Monday, June 04, 2012

Women tame men engaging in local religious wars in Lebanon's "Where Do We Go Now?"


A film by Nadine Lebaki, “Where Do We Go Now?” (in French, “Et maintenant, on va ou?” or, in Arabic, “w’ halla la’ wayn”), from Sony Pictures Classics, presents, as a musical comedy (with a dark side) the idea that women tame men. Specifically, in a Lebanese village isolated by land mines and one narrow bridge, the women conspire to keep the Christian and Muslim men away from each other’s throats after some incidents.  They’re not always successful, and there is tragedy when an Arab teen Nassim (Kevin Abboud), one of the most attractive and likable characters in the film, is shot (offstage) in a skirmish, leading to a formal funeral procession that will structure the end of the movie.

Women have even treated their husbands as kids, undermining a village radio and destroying the TV, which gets replaced by one which doesn’t work well. The story is obviously pre-Internet.  But one is left wondering, what really makes men like this tick?  Just belief?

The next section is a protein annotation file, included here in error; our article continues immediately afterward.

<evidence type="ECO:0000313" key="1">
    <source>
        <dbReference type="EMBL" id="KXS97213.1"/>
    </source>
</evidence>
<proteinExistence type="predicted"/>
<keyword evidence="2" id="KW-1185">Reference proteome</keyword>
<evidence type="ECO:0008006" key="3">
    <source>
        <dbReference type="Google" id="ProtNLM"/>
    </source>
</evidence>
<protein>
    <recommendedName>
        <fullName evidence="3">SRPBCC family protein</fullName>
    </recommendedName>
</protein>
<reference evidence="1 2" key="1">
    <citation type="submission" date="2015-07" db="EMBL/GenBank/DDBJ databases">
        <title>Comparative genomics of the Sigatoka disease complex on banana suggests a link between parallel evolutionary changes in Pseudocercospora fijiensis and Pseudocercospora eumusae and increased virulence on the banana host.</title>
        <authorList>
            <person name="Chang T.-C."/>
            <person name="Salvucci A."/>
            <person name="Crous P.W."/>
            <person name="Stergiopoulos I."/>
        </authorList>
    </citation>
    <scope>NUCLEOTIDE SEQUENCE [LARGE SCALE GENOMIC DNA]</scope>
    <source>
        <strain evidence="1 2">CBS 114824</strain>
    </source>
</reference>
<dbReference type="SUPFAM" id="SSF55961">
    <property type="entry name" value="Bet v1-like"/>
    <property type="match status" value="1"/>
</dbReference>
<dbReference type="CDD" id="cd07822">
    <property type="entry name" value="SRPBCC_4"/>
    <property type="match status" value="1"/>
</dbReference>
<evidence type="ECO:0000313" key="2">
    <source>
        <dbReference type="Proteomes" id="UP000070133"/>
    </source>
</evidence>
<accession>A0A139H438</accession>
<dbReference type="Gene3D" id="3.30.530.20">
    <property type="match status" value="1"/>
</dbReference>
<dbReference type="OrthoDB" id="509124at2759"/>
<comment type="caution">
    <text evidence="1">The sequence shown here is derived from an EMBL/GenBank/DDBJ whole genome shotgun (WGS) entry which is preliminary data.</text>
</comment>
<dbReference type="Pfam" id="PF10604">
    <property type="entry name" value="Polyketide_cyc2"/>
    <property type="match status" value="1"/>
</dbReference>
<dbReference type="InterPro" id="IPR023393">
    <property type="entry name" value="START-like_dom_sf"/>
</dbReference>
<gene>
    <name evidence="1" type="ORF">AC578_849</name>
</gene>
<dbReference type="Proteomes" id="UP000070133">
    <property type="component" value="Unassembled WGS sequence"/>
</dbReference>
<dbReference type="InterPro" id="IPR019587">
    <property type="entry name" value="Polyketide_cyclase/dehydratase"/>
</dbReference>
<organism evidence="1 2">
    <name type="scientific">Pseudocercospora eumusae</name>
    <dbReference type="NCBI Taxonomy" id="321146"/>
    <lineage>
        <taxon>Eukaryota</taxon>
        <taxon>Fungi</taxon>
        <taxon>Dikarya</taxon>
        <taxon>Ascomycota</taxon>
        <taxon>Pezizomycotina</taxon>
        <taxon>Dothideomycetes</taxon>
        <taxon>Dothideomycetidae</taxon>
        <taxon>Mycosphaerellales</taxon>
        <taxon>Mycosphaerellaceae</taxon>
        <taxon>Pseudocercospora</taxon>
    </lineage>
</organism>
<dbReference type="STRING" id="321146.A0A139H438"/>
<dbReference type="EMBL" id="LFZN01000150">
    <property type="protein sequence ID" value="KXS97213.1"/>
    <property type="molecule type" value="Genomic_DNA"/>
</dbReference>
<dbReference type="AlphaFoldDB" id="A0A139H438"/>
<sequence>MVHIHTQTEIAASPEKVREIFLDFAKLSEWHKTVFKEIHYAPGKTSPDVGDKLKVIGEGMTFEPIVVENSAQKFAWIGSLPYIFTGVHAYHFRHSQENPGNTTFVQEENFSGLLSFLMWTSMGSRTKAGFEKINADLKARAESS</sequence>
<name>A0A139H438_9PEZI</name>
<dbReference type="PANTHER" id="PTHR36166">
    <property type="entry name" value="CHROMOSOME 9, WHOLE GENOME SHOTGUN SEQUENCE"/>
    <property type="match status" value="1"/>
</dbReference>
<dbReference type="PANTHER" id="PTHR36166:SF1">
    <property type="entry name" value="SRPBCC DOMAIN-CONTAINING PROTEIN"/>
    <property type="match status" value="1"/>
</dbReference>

I saw this at the Cinema Arts in Fairfax VA, in digital presentation (full widescreen). The film has been around about a month (while I’ve been on the road) and now has just one late afternoon show a day, but there was a modest crowd today, a Monday.

There are about six major musical songs, music by Khaled Mouzannar.  The director appears as the character Amale.  The film is mostly in Arabic with subtitles. 

The film won the Toronto Film Festival’s Cadillac People’s Choice award.  It also was presented at Cannes in 2011 as part of "Un certain regard”. 

Sony’s site is here.



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